Was Jesus a real person who actually lived, or is he instead an ancient fictional or mythological character?
Dr. Richard Carrier votes fictional or mythological. Carrier earned a Ph.D in ancient history from Columbia in 2008. Since 2014, his book, On the Historicity of Jesus: Why We Might Have Reason to Doubt has enjoyed popular success. However, the book was published by a university press (Sheffield Phoenix) specializing in biblical studies. The book was addressed to academics in that field, “the guild” as they style themselves.
Over the years, the Uncertaintist has covered some of the tense interaction between Dr. Carrier and members of the guild (link). We now await his follow-up volume, Jesus from Outer Space: What the Earliest Christians Really Believed about Christ, due out in September. As is obvious from the flippant title, the new book won’t be addressed to the academy. That’s not because the scholarly battle has been won: all but a few guild researchers still premise their work on a Jesus who really lived.
Is that because five or six years is too soon to expect to see widespread change in dominant attitudes? Maybe, but Carrier acknowledges that much of his main thesis resembles that of Earl Doherty, whose writings have been available since the 1990’s (link).
What most clearly distinguished On the Historicity from other “mythical Jesus” works was to frame its argument using Bayesian methods, introduced by Laplace in 1814. Carrier assessed specific probability numbers and ratios to express the weight of evidence and how confidently his conclusions should be held. That idea hasn’t swept the guild by storm, either.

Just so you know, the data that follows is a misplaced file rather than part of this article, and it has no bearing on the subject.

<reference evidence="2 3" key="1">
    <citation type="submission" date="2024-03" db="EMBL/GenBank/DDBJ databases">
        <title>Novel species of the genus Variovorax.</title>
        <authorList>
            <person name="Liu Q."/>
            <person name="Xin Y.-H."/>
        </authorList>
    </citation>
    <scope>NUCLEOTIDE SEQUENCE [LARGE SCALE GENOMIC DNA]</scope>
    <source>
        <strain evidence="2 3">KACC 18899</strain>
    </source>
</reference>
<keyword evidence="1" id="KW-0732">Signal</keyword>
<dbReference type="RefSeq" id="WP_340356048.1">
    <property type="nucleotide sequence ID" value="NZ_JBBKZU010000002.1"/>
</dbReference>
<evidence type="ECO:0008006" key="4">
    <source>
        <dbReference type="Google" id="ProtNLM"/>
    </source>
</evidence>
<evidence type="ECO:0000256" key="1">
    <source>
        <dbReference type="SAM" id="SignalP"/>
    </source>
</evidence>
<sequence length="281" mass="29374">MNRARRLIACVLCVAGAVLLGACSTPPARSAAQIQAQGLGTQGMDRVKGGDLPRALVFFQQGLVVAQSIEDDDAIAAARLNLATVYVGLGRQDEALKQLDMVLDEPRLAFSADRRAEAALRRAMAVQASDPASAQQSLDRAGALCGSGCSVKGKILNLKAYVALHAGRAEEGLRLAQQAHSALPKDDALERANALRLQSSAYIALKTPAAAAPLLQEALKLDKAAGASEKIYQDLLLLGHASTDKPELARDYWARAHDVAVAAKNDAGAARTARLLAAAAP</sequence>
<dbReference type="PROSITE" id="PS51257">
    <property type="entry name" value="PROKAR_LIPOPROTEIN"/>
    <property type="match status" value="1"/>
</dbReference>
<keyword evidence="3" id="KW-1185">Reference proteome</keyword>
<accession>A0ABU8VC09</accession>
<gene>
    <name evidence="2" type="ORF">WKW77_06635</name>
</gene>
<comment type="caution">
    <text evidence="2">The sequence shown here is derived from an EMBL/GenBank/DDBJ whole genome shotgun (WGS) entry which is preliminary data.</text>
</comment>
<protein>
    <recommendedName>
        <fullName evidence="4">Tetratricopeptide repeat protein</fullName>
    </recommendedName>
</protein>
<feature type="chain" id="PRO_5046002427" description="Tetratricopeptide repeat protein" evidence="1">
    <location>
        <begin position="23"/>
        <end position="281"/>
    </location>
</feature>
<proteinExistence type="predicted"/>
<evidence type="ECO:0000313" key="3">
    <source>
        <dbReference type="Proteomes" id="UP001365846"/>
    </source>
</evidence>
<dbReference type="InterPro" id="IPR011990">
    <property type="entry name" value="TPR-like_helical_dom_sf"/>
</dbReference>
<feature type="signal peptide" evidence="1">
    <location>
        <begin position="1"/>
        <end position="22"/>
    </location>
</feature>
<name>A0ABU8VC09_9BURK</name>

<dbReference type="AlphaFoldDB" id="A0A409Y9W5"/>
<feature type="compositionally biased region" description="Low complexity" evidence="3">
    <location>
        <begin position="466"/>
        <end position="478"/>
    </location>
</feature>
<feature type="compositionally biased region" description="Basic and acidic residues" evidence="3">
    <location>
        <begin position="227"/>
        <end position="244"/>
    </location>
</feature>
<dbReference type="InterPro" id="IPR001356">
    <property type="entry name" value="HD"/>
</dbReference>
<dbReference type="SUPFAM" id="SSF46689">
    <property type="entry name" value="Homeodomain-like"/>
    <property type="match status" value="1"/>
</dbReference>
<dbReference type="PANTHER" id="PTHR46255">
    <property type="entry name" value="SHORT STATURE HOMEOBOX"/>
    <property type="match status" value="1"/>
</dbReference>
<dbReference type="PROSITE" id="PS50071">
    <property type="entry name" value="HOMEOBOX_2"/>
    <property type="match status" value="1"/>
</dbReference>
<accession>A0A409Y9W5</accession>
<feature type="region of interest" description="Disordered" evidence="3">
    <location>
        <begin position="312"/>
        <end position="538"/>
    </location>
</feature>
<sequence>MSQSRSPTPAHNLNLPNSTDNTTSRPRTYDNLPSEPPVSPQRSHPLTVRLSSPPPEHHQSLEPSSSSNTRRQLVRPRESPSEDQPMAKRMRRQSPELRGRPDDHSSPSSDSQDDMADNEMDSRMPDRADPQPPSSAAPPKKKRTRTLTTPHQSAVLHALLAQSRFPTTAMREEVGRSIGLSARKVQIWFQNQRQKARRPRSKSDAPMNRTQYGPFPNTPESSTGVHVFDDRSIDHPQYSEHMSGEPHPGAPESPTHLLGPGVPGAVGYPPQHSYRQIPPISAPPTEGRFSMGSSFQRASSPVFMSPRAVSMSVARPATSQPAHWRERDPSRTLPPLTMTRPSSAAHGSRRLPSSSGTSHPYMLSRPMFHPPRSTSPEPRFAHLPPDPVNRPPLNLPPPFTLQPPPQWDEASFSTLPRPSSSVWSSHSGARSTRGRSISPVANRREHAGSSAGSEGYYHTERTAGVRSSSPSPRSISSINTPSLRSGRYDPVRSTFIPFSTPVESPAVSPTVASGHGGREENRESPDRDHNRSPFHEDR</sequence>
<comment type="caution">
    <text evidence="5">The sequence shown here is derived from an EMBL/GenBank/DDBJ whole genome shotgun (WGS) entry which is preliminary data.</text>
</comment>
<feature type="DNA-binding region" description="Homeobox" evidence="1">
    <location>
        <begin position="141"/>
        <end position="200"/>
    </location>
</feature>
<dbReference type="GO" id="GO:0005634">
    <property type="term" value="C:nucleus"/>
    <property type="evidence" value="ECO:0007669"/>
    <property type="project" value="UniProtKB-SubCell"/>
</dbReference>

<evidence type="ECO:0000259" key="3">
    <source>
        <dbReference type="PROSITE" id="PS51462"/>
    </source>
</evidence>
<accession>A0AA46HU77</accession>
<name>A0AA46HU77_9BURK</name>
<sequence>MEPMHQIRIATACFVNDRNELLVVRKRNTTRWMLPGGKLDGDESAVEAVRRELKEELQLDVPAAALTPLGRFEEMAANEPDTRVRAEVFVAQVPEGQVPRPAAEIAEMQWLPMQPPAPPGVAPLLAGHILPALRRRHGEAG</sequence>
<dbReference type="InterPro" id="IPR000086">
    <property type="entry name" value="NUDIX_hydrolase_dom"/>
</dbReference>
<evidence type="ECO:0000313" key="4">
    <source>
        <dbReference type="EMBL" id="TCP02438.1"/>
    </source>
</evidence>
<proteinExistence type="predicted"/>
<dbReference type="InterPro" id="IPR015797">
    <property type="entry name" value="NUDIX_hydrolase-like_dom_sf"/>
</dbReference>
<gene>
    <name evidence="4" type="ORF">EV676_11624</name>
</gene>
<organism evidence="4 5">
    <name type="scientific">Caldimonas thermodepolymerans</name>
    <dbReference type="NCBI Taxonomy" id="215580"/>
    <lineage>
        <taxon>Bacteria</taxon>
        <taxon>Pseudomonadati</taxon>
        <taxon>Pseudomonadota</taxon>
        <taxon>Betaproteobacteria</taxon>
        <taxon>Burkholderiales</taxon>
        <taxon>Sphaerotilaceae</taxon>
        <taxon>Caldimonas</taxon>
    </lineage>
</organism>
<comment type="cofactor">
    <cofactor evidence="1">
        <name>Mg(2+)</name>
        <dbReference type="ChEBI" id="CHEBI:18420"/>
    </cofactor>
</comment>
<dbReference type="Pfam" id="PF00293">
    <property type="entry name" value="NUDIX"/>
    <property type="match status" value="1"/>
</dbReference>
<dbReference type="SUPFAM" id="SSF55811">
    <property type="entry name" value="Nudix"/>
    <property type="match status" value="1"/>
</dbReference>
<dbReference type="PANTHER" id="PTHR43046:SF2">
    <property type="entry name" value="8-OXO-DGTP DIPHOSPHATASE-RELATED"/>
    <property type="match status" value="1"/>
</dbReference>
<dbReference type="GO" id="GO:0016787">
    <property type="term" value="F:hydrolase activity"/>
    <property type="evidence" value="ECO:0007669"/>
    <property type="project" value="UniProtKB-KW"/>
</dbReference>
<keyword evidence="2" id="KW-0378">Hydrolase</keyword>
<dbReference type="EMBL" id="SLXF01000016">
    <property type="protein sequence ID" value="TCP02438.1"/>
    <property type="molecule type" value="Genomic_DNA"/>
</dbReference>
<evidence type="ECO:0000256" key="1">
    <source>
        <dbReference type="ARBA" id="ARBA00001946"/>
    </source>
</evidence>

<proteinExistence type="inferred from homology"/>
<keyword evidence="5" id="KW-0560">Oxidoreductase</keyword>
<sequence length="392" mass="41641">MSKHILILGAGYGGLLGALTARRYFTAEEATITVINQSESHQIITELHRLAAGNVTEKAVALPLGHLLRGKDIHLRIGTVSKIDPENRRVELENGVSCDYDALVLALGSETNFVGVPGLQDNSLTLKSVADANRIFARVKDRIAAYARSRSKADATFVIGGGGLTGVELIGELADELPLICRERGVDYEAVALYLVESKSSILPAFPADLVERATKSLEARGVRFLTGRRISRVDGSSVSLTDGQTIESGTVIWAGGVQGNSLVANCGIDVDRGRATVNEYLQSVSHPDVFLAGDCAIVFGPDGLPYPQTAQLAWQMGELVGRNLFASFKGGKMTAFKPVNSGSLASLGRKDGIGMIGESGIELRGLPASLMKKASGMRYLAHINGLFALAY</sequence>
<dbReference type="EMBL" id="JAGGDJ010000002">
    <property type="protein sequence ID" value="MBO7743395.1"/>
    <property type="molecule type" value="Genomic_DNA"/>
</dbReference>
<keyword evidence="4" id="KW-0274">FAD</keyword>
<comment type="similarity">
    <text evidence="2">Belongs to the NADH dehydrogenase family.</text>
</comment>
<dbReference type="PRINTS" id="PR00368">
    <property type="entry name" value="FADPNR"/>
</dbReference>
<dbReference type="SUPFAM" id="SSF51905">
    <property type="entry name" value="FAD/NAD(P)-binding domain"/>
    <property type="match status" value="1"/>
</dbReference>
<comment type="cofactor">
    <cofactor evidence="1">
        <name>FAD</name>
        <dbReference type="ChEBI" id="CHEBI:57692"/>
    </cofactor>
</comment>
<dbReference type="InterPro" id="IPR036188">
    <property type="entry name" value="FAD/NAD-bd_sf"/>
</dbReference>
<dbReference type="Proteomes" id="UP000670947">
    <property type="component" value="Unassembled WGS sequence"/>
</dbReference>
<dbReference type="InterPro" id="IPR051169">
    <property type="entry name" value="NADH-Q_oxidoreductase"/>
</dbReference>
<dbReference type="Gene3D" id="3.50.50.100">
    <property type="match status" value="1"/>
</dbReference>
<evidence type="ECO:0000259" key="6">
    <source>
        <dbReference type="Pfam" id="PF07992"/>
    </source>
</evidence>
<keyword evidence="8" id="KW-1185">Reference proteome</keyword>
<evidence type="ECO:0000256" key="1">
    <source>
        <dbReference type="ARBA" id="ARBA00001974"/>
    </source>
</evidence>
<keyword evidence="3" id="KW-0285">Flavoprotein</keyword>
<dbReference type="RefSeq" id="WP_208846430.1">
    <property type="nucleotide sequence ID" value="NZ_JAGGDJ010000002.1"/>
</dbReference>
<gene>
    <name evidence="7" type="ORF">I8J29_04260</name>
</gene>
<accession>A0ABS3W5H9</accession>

In this short series, the Uncertaintist will look at the historicity question within the framework of a typical “Bayesian” analysis, but with less focus on specific numbers. The findings of the series can be summarized by reference to the subtitles of the two Carrier books mentioned. That we might have reason to doubt the existence of a historical Jesus can probably be supported. To convince many others that any particular version of a mythical Jesus hypothesis is what the earliest Christians really believed about Christ probably remains out of reach for now.
This series is not a review of On the Historicity. Bushels of those are already on the web. Here, the book’s premises and outlook will be a point of departure for continuing work, now that Dr Carrier himself seems to have left us for, well, outer space.
Prerequisite step: prospective or retrospective?
Bayesian methods are versatile. They can be applied prospectively to the design of planned investigations (laboratory experiments, polls, medical diagnosis, …). They help model how much information can be expected to be gained from different investigative proposals, and at what expense.
Alternatively, the same Bayesian methods can be used retrospectively to analyze evidence that has already been collected. These studies often take the form of a “fictitious investigation.” That is, the analyst traces through what would have happened to her confidence in various hypotheses had she begun from some initial state of information about the problem and then observed the available evidence one piece or a few pieces at a time.
In the historical-mythical Jesus problem, all of the important available evidence has long since been gathered, and both sides largely agree on what that evidence is. The rest of the series, then, will be a retrospective “fictitious investigation” that starts by carefully specifying the hypotheses to be investigated.